Provided it’s suitable for the individual, the market conditions should never dictate when to invest. Ultimately, we know markets go up and clients make money provided a sensible investment strategy is taken and clients are patient. However, I understand everyone likes a bit of a deal…..I’ve been thinking about a story, that looks at client's potential hesitation and the regret and confusion that can follow.
Carl and Nigel get talking about the world. Carl casually mentions to Nigel that a particular bottle of wine that he’s fond of has been on offer at the local store, usually its £10 a bottle now it’s only £8. He decided to buy 3 for £24, saving £6 or 20%.
Carl is very pleased. A few weeks later, Carl goes into the same store and finds the same wine is now £15 per bottle. Whilst he wasn’t expecting it to be £8, he was a little shocked by the £15 price tag. However, he could still afford the bottle and purchased it anyway.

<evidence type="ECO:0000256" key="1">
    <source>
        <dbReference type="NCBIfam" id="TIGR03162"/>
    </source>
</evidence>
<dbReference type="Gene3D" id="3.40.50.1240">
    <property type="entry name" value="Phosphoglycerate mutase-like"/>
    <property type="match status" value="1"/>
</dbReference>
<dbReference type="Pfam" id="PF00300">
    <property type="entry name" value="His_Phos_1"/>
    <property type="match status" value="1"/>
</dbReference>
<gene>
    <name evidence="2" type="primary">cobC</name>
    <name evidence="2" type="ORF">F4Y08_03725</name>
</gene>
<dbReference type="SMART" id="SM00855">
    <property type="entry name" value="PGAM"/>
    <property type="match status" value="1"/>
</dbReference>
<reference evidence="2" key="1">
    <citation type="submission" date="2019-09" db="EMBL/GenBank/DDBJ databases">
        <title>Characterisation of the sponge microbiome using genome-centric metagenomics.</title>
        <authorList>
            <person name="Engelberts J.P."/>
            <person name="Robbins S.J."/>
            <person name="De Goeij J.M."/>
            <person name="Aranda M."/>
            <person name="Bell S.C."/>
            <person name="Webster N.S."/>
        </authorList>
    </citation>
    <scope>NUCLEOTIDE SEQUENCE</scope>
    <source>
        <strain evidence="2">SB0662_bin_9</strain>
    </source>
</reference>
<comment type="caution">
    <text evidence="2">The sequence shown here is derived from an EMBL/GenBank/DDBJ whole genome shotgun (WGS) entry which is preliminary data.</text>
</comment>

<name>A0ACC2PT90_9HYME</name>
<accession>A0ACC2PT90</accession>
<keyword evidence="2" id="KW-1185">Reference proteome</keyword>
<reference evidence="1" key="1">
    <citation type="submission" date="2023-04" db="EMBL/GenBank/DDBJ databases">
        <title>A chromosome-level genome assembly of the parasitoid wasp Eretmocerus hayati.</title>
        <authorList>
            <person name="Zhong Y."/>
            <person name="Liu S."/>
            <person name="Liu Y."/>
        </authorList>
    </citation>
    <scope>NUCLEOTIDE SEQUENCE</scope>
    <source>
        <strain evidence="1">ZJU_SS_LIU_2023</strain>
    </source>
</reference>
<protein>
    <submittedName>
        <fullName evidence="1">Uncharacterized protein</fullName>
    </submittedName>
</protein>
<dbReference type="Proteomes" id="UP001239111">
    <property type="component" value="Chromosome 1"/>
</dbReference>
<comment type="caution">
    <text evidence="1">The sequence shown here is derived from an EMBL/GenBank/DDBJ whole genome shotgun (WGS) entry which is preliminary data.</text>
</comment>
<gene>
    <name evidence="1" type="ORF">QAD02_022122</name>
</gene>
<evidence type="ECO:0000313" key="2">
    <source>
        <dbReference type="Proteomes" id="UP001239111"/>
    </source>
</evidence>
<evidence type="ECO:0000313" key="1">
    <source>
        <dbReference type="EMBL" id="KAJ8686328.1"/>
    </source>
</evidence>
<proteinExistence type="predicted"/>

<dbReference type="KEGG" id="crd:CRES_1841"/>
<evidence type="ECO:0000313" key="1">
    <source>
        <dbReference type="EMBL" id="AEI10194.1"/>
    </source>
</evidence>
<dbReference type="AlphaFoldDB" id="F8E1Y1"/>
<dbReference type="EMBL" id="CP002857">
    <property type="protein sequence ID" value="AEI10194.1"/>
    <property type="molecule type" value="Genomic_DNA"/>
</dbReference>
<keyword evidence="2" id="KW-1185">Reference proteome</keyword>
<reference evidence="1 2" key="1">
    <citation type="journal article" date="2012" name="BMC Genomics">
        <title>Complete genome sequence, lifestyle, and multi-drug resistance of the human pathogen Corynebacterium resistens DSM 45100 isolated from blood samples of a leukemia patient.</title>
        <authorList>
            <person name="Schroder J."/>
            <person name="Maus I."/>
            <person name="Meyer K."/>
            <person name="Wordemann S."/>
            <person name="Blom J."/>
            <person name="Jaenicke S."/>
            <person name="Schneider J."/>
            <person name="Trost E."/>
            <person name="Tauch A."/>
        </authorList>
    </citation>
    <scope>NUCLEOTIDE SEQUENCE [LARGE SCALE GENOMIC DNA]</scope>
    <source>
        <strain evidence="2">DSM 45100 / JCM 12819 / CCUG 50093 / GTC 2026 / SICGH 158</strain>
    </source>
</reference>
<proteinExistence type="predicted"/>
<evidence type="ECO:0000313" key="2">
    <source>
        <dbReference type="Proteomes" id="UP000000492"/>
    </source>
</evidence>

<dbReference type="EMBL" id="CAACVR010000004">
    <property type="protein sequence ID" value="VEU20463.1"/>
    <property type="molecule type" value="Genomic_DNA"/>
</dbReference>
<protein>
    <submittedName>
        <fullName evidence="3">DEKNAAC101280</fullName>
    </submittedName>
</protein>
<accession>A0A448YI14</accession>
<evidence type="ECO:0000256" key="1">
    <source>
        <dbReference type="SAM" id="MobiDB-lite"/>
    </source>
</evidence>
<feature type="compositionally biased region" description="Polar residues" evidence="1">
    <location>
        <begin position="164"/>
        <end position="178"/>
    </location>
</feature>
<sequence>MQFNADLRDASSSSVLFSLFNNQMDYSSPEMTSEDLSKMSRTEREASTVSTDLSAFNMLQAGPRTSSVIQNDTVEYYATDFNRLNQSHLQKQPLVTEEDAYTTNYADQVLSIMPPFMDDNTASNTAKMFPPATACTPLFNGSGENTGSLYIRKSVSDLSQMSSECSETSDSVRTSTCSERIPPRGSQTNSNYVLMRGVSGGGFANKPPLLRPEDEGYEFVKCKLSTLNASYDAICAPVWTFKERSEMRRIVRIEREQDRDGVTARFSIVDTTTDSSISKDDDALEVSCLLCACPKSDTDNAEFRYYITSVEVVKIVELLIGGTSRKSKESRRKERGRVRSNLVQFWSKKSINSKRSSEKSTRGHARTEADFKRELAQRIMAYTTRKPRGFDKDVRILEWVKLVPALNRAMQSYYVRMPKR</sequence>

Walking away from the shop Carl does some math's and works out that if he purchased 10 bottles when they were £8, this would have cost him £80. The same 10 bottles will now cost £150. He is now in a bit of a dilemma…..
1. Should he purchase 10 bottles for £150. The wine might increase inprice again and this way he protects himself from future price rises. Or
2. Wait in the hope there is another sale but risk another price increase.
He is kicking himself for not getting more when he could have.
The trick here is that you can’t control the price of wine or the latest movements in the stock market. Carl has done pretty well, he purchased 3 bottles of wine when they were on offer, and he should feel pleased with himself.
If you can afford to stock up on a few bottles of wine when its cheap then you should, ultimately most things get more expensive in time. Likewise, if investing is the right course of action, investing into the stock market when it has dropped you should see more benefit in the future. To use the wine analogy… you will be buying more bottles of wine for £8 when a few months ago they were valued at £10 and in the future might be valued at £15!
Not everyone is suited to investing – for example, if you’ve got a family wedding to pay for in a year’s time, then you won’t want to lock those funds away in an investment.
If you’re not sure, don’t hesitate– let’s have a talk.